Andrew Recinos

President & CEO, Tessitura

You’ve got a smash hit. Dream or nightmare?

2/7/2023

5 min

In post-pandemic performing arts, I see one trend standing out

more than any other: reliable hits are holding their own while everything else is a challenge. Audiences have returned for Hamilton, The Nutcracker, and Star Wars at the Symphony even if they haven’t hit pre-pandemic levels for lesser-known fare.

While arts organizations are rightly focused on building back the slower-selling shows, it is imperative that they make the most of their high-demand shows. Hot-selling shows should be all upside to fund and support organizational missions. However, blockbusters also come with higher risks that can include ticket fraud, price gouging on secondary markets, abundant chargebacks, and all the pain that can result.

While arts organizations are rightly focused on building back the slower-selling shows, it is imperative that they make the most of their high-demand shows.

In short, while a hit show should be every organization’s dream, it can quickly become a nightmare.

Headshot of Matthew Zarracina

Matt Zarracina

Tessitura partner True Tickets was founded to end that nightmare. True Tickets is a secure ticket delivery technology that allows organizations to retain control of ticket sales and the identity of ticketholders from initial sale all the way to the door scan.

I recently caught up with Matt Zarracina, CEO and Co-founder, to discuss how True Tickets is changing the story around high-demand events.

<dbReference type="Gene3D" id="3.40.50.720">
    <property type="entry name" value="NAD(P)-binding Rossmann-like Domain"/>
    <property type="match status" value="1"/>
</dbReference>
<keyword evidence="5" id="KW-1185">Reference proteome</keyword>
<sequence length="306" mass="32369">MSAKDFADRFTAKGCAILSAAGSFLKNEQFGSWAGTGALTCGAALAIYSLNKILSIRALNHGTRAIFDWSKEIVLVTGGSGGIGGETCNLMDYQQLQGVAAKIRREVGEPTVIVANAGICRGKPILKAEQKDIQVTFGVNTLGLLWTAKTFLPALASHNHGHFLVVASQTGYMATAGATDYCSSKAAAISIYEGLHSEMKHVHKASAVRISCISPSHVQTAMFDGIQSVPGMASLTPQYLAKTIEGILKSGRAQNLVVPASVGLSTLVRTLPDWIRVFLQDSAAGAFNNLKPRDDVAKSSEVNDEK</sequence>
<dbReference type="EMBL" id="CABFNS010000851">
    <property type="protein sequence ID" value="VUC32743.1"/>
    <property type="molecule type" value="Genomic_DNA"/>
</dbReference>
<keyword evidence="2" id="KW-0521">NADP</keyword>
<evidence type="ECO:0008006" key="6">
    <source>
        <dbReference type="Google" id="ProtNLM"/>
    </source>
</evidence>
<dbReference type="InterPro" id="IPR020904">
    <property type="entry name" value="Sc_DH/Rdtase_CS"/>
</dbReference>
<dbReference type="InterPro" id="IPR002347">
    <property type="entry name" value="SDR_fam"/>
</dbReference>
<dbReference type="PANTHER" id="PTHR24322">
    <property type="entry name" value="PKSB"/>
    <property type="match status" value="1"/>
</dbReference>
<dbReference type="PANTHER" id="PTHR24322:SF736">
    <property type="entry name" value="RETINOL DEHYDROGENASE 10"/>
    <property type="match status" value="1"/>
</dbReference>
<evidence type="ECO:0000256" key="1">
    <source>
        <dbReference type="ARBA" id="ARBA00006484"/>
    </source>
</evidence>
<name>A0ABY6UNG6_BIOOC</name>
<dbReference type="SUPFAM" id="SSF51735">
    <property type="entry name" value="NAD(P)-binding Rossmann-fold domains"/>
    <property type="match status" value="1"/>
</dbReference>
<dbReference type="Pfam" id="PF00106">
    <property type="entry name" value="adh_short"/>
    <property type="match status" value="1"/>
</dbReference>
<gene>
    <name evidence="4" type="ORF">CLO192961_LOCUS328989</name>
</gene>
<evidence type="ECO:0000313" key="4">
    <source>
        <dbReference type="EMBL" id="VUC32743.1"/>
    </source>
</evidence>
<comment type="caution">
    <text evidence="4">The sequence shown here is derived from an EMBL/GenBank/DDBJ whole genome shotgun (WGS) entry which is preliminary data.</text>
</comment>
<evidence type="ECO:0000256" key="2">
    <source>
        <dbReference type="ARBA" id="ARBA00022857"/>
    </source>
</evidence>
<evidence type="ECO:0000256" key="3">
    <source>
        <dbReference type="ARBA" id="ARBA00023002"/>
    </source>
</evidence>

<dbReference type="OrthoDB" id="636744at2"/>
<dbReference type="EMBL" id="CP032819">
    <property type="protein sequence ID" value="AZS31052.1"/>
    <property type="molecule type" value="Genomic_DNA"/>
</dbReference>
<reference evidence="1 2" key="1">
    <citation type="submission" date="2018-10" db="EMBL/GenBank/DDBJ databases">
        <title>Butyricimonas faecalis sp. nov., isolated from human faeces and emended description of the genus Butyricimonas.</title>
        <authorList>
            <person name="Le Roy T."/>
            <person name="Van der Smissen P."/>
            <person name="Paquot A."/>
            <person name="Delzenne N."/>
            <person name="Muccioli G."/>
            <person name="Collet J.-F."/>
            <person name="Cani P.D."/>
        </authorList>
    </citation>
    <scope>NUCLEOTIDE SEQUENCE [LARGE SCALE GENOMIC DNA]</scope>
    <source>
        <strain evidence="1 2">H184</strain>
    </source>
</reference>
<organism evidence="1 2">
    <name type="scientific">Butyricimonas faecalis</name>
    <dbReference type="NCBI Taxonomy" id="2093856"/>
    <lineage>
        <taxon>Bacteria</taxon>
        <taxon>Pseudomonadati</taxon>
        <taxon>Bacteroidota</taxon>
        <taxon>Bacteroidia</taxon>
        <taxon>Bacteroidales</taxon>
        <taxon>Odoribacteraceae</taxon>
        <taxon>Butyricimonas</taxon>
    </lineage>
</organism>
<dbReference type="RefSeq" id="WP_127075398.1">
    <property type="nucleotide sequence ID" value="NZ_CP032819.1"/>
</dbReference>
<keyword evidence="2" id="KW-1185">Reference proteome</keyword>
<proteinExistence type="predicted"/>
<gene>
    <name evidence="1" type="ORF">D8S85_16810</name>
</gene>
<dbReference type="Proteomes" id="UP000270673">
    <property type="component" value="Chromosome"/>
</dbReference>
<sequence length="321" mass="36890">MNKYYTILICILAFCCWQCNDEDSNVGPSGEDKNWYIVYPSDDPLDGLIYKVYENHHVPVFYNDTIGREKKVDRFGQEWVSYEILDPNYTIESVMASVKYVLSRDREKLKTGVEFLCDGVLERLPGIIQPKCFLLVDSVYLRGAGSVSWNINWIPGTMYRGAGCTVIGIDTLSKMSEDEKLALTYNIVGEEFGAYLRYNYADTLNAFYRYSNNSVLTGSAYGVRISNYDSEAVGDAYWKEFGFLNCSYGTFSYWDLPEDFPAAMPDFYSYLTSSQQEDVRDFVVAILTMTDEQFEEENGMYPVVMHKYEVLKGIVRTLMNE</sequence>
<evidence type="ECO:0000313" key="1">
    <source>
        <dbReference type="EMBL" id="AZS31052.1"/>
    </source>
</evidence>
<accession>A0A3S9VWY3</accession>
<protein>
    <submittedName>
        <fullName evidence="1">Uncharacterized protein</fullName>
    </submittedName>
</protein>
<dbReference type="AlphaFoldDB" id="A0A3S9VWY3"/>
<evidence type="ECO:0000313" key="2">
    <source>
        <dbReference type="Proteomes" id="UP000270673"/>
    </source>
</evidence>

A tale of two Hamiltons

Matt started our conversation by sharing a startling real-life comparison featuring two performances of Hamilton in the same month at two different venues of similar size. At Venue A, Matt found 70% of their ticket inventory available on a ticket resale site. At Venue B, which uses Tessitura and True Tickets, only 2% of their inventory was on the resale site. 

As both venues are likely to sell out the performance, I said to Matt, “Who cares where the ticket gets sold as long as the venue gets the revenue?” Matt chuckled and explained why the venue should care. 

“Imagine you are Venue A and 70 percent of the people showing up to see Hamilton bought their tickets from someone else. That means seventy percent of your audience won’t get any of your pre-show communications. As a result, seventy percent of your audience may be ill-informed when they arrive. Your box office will have no record of them if they come up to the window. Some of that seventy percent may have been the victims of ticket fraud. Worst of all? — From a marketing perspective, you have a sold-out show and no way to market to seventy percent of the people in the house.”

Venue A may hit their revenue targets for the night, but with so many tickets sold outside their control, they have lost agency over the customer experience, boosted the risk of pandemonium for their box office, opened up their patrons to fraud, and eliminated the ability to market to a majority of the house. 

Fostering trust in ticket delivery

Image of True Ticket placeholder ticket displayed on mobile phone.

When you buy a ticket delivered by True Tickets, there is no ticket to resell until shortly before the show.

Matt then reminded me about Venue B, the one using Tessitura and True Tickets. Less than 2% of their tickets were available on the secondary market. That means 98% of their audience that night has received all the communications, are known to the box office, have not been victims of fraud, and are primed for a future relationship with the venue.